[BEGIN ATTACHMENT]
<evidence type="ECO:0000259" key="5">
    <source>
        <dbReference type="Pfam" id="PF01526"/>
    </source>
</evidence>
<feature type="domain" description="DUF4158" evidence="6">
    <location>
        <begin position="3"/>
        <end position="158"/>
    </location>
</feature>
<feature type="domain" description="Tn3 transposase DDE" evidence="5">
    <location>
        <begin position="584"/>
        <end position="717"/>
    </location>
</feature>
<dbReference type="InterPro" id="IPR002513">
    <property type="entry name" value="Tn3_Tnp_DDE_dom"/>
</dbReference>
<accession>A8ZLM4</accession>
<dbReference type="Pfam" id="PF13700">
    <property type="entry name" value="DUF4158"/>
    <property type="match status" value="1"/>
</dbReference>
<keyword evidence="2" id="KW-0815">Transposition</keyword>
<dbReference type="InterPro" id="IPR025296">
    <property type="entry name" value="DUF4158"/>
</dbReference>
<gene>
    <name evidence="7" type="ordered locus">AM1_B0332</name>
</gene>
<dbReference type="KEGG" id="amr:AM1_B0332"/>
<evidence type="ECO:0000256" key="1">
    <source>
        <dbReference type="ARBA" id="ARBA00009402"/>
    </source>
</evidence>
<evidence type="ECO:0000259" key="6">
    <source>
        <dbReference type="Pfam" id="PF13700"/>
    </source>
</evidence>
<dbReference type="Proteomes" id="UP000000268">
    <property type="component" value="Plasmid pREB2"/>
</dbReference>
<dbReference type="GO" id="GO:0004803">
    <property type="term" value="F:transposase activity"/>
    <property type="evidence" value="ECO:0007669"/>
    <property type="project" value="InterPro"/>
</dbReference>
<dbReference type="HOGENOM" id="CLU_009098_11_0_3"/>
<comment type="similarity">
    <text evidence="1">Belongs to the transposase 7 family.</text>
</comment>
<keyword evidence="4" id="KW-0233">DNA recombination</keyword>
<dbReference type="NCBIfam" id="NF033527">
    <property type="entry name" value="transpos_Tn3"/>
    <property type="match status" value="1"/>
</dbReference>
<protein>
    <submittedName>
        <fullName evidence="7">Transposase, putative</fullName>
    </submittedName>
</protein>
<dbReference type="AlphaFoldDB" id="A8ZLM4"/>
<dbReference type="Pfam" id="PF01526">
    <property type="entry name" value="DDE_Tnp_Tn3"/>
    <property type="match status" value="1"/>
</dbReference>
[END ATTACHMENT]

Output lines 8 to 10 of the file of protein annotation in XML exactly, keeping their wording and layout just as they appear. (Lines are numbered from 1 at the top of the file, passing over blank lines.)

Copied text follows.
        <begin position="3"/>
        <end position="158"/>
    </location>